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Design and synthesis of small molecule ligands targeting protease-activated receptor 2 as potential diagnostic and therapeutic agents

dc.contributor.advisorHou, Jinqiang
dc.contributor.authorMao, Yang
dc.date.accessioned2021-09-20T20:34:00Z
dc.date.available2021-09-20T20:34:00Z
dc.date.created2021
dc.date.issued2021
dc.identifier.urihttps://knowledgecommons.lakeheadu.ca/handle/2453/4855
dc.description.abstractPositron emission tomography (PET) imaging requires radionuclides (positron-emitters) labeled molecules (tracers) to image biochemical and physiological processes in vivo and helps diagnose diseases noninvasively. The success of PET imaging depends on validated radiopharmaceuticals targeting biologically relevant receptors. Protease-activated receptors (PARs) are cell membrane receptors that belong to a class of the G protein-coupled receptors (GPCRs) family. Proteaseactivated receptor 2 (PAR2) is the second member of the PARs family. Aberrant activation of PAR2 is associated with various cancers, through downstream signaling that contributes to cancer progression and tumor metastasis. It has been found that PAR2 exhibited up to 16-fold overexpression in lung cancer. The upregulation of PAR2 in cancers indicates that it may serve as potential drug target for cancer screening and treatment. Blocking PAR2 activity with small molecules is proposed to provide a therapeutic benefit. In addition, the development of 18Fradiolabeled small molecules targeting PAR2 receptor hasthe potential to non-invasively diagnose some types of cancers such as lung and breast cancers. A library of AZ3451 analogues (14 compounds) was designed with the assistance of molecular modelling, and was synthesized, and characterized by Mass Spectrometry, and 1H-NMR. All compounds have greater than 95% purity as confirmed by HPLC. Collaborator Dr. Rithwik Ramachandran at Western University (UWO) will perform functional assays including calcium-signalling, β-arrestin recruitment, MARK signaling assays etc. to evaluate all compounds for the therapeutic potential; the candidate molecule will be selected for radiolabelling and PET imaging studies using animal models of cancer at the TBRHRI. The novel compounds synthesized in the thesis are potentially useful for the treatment of PAR2-driven cancers while the radioligand has potential for non-invasive cancer diagnosis with PET.en_US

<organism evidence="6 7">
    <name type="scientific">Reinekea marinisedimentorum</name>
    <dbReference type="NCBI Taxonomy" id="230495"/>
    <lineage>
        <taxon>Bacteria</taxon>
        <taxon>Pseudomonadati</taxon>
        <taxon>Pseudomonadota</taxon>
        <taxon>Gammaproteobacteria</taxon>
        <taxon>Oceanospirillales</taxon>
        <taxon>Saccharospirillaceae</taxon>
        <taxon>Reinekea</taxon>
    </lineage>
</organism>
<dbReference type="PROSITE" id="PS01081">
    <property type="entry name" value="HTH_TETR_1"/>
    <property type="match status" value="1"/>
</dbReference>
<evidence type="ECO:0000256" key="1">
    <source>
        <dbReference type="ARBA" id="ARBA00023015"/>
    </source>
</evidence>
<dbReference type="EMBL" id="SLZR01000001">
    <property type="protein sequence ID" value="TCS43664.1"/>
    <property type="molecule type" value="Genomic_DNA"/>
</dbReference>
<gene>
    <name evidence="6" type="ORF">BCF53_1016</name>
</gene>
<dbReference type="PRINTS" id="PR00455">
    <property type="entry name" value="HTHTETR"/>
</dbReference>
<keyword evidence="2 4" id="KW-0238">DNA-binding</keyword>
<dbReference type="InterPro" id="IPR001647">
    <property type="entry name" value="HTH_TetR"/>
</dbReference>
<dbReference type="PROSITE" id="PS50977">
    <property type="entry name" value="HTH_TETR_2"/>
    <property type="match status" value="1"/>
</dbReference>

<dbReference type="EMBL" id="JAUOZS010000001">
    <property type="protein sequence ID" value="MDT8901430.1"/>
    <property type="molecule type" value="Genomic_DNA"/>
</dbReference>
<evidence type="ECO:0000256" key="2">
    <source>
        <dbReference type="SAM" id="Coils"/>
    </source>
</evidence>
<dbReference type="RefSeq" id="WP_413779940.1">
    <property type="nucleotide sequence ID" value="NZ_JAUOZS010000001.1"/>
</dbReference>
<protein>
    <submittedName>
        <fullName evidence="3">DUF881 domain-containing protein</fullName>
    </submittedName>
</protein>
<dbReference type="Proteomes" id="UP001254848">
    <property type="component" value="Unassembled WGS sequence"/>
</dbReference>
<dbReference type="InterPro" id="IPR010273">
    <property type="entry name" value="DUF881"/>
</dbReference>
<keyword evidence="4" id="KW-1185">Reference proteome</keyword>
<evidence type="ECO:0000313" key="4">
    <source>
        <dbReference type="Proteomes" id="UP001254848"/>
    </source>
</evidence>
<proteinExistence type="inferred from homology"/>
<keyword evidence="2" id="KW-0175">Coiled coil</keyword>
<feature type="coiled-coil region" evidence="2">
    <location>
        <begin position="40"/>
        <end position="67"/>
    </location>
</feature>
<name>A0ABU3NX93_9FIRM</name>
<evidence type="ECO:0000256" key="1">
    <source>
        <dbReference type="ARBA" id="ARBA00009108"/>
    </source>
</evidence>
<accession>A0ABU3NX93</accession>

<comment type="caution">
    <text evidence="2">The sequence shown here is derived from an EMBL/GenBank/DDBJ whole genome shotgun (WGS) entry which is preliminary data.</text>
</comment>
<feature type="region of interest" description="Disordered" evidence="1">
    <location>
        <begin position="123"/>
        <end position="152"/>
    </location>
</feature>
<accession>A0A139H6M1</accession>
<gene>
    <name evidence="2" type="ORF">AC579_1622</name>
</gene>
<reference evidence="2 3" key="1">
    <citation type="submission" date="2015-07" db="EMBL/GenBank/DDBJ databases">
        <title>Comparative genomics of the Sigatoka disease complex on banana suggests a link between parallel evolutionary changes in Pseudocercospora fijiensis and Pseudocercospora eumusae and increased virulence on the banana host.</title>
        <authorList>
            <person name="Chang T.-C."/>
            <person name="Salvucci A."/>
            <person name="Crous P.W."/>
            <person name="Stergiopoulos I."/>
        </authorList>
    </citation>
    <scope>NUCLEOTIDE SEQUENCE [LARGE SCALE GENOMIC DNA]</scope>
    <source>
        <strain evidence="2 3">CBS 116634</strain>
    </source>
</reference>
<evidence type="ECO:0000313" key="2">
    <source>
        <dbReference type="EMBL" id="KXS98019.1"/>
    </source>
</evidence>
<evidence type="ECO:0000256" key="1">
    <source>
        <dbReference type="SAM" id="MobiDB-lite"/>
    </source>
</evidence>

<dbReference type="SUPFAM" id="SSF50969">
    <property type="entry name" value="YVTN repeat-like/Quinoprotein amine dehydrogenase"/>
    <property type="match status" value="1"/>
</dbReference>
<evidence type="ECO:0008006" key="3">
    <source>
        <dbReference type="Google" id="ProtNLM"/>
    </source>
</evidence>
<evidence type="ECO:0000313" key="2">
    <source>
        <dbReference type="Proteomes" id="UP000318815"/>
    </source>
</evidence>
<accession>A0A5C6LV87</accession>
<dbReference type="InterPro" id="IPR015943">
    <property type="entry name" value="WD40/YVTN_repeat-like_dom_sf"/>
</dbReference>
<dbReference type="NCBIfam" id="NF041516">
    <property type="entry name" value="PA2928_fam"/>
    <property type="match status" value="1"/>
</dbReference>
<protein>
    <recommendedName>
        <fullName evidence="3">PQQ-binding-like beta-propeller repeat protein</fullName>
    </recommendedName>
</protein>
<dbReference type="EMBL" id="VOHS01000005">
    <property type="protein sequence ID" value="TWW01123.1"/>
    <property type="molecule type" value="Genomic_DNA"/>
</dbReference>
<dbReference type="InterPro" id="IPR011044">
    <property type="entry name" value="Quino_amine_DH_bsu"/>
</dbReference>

dc.language.isoen_USen_US
dc.subjectPositron emission tomography (PET)en_US
dc.subjectPET imaging agenten_US
dc.subjectRadiopharmaceuticalsen_US
dc.subjectG protein-coupled receptoren_US
dc.subjectInflammatory diseasesen_US
dc.subjectCancer and molecular imagingen_US
dc.titleDesign and synthesis of small molecule ligands targeting protease-activated receptor 2 as potential diagnostic and therapeutic agentsen_US
dc.typeThesisen_US
etd.degree.nameMaster of Scienceen_US
etd.degree.levelMasteren_US
etd.degree.disciplineChemistryen_US
etd.degree.grantorLakehead Universityen_US
dc.contributor.committeememberCampbell, Michael
dc.contributor.committeememberGottardo, Christine


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